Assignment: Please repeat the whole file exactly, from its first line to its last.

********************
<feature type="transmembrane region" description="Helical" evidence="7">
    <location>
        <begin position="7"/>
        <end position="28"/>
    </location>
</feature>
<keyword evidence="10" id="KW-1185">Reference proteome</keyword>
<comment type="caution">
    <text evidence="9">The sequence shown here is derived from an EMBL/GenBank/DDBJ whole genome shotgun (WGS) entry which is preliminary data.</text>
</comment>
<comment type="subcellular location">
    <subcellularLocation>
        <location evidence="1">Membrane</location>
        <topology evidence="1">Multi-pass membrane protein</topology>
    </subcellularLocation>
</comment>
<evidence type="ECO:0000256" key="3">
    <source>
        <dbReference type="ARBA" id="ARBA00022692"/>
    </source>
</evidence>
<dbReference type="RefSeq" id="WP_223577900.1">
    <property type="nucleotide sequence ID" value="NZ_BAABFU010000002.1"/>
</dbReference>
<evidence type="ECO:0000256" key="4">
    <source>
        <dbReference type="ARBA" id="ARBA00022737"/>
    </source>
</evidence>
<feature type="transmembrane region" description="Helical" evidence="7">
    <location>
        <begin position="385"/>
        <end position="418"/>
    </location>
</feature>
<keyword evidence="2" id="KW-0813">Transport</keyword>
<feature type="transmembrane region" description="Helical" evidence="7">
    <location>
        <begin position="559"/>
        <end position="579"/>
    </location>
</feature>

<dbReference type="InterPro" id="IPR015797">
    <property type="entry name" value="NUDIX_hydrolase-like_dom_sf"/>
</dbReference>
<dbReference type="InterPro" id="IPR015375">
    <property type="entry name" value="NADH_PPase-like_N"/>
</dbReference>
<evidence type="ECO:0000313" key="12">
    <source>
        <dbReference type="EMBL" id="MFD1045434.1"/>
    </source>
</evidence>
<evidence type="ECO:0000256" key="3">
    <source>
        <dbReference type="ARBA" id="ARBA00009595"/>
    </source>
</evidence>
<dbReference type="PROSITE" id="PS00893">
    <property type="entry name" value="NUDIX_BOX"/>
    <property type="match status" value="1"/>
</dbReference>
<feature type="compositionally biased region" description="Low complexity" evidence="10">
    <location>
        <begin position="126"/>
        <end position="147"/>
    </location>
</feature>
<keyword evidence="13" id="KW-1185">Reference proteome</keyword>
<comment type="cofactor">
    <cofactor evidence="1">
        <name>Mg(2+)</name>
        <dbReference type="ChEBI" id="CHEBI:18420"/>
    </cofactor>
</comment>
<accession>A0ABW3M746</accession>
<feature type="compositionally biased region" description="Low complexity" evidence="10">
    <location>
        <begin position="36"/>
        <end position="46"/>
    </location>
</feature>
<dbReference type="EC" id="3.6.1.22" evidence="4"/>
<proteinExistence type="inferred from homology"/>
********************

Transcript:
<feature type="transmembrane region" description="Helical" evidence="7">
    <location>
        <begin position="7"/>
        <end position="28"/>
    </location>
</feature>
<keyword evidence="10" id="KW-1185">Reference proteome</keyword>
<comment type="caution">
    <text evidence="9">The sequence shown here is derived from an EMBL/GenBank/DDBJ whole genome shotgun (WGS) entry which is preliminary data.</text>
</comment>
<comment type="subcellular location">
    <subcellularLocation>
        <location evidence="1">Membrane</location>
        <topology evidence="1">Multi-pass membrane protein</topology>
    </subcellularLocation>
</comment>
<evidence type="ECO:0000256" key="3">
    <source>
        <dbReference type="ARBA" id="ARBA00022692"/>
    </source>
</evidence>
<dbReference type="RefSeq" id="WP_223577900.1">
    <property type="nucleotide sequence ID" value="NZ_BAABFU010000002.1"/>
</dbReference>
<evidence type="ECO:0000256" key="4">
    <source>
        <dbReference type="ARBA" id="ARBA00022737"/>
    </source>
</evidence>
<feature type="transmembrane region" description="Helical" evidence="7">
    <location>
        <begin position="385"/>
        <end position="418"/>
    </location>
</feature>
<keyword evidence="2" id="KW-0813">Transport</keyword>
<feature type="transmembrane region" description="Helical" evidence="7">
    <location>
        <begin position="559"/>
        <end position="579"/>
    </location>
</feature>

<dbReference type="InterPro" id="IPR015797">
    <property type="entry name" value="NUDIX_hydrolase-like_dom_sf"/>
</dbReference>
<dbReference type="InterPro" id="IPR015375">
    <property type="entry name" value="NADH_PPase-like_N"/>
</dbReference>
<evidence type="ECO:0000313" key="12">
    <source>
        <dbReference type="EMBL" id="MFD1045434.1"/>
    </source>
</evidence>
<evidence type="ECO:0000256" key="3">
    <source>
        <dbReference type="ARBA" id="ARBA00009595"/>
    </source>
</evidence>
<dbReference type="PROSITE" id="PS00893">
    <property type="entry name" value="NUDIX_BOX"/>
    <property type="match status" value="1"/>
</dbReference>
<feature type="compositionally biased region" description="Low complexity" evidence="10">
    <location>
        <begin position="126"/>
        <end position="147"/>
    </location>
</feature>
<keyword evidence="13" id="KW-1185">Reference proteome</keyword>
<comment type="cofactor">
    <cofactor evidence="1">
        <name>Mg(2+)</name>
        <dbReference type="ChEBI" id="CHEBI:18420"/>
    </cofactor>
</comment>
<accession>A0ABW3M746</accession>
<feature type="compositionally biased region" description="Low complexity" evidence="10">
    <location>
        <begin position="36"/>
        <end position="46"/>
    </location>
</feature>
<dbReference type="EC" id="3.6.1.22" evidence="4"/>
<proteinExistence type="inferred from homology"/>